What Is 5-Axis CNC Machining?

CNC machining technology has evolved over the last couple of years from simple machine tools to more sophisticated ones. 5-axis CNC machining is one of the most advanced processes available today. It implements subtractive machining technology to provide infinite possibilities in part creation. This technique uses cutting tools that work on five axes to cut workpieces into desired shapes and sizes.

5-axis machining offers increased accuracy and precision, efficiency, and reliability. The increased number of axes also gives 5-axis milling machines more outstanding capabilities than their counterparts. Moreover, the process allows complete automation and management with Computer Numerical Control (CNC). As a result, many reliable CNC machine shops rely on this technology for precision CNC machining services.

This article covers the basics of 5-axis CNC machining. Here, we will explain what’s 5-axis machining and how the process works, breaking down the different axes. You will also learn the pros and cons of using this machining process and its common applications. The information we provide will help you get the most out of the 5-axis technology.

This procedure involves the movement of cutting tools across five axes simultaneously. 5-axis CNC machines offer three linear axes working simultaneously with two rotational axes to achieve intricate parts. This typically adds more tilt to the worktable or tool spindly, allowing for increased rotation and movement.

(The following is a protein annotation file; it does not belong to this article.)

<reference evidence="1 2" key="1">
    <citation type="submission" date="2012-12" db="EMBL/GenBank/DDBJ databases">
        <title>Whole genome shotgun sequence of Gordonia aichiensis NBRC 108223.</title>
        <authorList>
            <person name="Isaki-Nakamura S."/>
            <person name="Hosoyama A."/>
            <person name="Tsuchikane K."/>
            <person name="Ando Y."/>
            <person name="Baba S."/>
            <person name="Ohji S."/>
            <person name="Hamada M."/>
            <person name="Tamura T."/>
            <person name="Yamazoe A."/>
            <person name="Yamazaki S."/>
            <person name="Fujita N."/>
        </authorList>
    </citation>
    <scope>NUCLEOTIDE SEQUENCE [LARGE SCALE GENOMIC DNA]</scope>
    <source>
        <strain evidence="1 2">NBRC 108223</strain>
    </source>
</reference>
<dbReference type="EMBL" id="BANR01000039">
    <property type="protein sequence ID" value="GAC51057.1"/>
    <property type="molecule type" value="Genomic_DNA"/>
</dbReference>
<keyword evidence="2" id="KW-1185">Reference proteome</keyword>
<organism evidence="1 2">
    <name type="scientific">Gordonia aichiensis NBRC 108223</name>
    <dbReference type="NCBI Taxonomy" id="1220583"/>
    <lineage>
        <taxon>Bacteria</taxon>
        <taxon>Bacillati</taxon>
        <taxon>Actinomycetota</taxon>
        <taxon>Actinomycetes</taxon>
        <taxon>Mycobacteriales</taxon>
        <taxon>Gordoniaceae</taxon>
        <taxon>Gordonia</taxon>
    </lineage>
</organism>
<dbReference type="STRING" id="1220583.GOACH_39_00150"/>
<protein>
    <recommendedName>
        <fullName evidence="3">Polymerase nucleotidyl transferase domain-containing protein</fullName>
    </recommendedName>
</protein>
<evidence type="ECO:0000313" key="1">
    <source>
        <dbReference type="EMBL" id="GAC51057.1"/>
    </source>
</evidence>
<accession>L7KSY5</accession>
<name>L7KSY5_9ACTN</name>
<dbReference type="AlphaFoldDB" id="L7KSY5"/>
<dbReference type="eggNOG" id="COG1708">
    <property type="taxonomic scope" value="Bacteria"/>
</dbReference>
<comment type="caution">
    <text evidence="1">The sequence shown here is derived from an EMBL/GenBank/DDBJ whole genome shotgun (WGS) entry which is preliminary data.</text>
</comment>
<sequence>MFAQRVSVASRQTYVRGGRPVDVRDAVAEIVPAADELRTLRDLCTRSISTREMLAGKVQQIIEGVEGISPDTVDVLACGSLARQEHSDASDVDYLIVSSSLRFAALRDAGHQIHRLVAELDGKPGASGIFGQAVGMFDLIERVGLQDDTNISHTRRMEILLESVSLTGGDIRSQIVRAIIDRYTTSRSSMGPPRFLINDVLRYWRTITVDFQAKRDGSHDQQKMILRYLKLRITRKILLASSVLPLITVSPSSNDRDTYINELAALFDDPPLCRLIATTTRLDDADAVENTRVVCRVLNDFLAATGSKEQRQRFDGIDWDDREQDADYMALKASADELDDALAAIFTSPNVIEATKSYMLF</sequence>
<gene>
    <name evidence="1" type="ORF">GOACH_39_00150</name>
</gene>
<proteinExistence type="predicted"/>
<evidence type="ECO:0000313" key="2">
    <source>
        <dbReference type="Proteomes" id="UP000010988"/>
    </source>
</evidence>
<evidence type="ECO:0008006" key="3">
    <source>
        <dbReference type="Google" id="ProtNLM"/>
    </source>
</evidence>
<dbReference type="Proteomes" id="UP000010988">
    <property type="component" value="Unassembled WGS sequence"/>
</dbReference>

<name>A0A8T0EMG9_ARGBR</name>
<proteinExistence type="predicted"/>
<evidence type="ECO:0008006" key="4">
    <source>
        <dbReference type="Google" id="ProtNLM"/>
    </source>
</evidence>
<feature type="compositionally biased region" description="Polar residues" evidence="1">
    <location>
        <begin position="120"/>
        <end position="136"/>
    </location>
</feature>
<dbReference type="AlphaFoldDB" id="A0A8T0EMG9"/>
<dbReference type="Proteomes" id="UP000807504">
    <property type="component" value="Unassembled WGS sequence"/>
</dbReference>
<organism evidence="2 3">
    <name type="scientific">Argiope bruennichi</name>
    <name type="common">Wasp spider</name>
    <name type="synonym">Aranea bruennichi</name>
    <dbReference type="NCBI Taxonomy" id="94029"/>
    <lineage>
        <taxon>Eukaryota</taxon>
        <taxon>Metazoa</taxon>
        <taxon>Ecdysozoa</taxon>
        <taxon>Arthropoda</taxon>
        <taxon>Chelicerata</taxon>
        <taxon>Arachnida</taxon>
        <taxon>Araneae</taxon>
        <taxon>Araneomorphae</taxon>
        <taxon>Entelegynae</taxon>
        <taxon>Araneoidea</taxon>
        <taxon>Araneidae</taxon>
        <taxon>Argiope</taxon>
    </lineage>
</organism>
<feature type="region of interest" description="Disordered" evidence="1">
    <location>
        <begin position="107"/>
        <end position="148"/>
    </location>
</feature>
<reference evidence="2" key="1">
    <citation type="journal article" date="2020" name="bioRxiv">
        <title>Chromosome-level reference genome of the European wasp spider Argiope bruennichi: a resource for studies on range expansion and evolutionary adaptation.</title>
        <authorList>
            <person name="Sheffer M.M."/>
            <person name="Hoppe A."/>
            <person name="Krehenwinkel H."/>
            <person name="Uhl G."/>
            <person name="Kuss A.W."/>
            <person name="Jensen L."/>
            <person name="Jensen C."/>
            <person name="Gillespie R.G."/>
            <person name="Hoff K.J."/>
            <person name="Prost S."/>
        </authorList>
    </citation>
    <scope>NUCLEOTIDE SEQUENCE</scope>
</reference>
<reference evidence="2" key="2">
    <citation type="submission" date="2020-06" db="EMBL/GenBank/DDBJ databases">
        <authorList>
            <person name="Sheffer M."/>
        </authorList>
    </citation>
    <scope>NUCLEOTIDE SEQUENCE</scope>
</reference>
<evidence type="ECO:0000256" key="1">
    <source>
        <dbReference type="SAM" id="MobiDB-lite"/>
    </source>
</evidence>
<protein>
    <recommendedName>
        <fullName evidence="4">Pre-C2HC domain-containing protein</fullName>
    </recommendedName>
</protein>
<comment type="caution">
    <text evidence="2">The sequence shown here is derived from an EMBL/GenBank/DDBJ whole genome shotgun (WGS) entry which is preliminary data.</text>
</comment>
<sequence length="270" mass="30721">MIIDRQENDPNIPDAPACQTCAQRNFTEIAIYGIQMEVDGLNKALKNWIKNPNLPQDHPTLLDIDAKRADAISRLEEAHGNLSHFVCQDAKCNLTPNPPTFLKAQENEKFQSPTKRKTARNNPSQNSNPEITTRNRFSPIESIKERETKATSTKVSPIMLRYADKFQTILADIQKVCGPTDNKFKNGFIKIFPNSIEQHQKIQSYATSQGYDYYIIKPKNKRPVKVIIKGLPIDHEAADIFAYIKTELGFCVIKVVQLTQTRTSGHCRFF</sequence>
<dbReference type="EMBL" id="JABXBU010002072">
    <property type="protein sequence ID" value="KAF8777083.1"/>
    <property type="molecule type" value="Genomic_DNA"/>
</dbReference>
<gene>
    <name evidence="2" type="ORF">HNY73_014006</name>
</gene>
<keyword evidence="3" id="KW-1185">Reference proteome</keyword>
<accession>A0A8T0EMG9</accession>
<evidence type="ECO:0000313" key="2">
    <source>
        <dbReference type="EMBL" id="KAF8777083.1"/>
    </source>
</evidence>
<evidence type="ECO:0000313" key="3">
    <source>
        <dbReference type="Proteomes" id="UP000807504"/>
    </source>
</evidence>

A 5th axis allows machinists to fabricate up to 5 faces in a single operation. This makes the process highly efficient and precise. It also makes it suitable for creating complex structures and features with minimal setups. Since several parts require consistent machining of 5 faces, this process is becoming more valuable for several industries.

To help understand the axes in a 5-axis CNC milling machine, let’s explain what an axis count entails in CNC machining. A machining axis count is the number of directions the cutting tool (or raw material) can move to create the desired product. For instance, conventional CNC machines have three-axis counts. Consequently, their cutting tools can only move across the X, Y, and Z axes.

5-axis machining centers increase the functionalities of the linear axes by tilting (and rotating) the worktable. There are two additional rotational axes called the A-axis and the C-axis. The A-axis is also referred to as the tilting table axis, while the B-axis is the table rotation axis. Including these axes allows the machining of more complex geometries than 2-axis or 3-axis CNC machines. The table below summarizes the movement of the axes.


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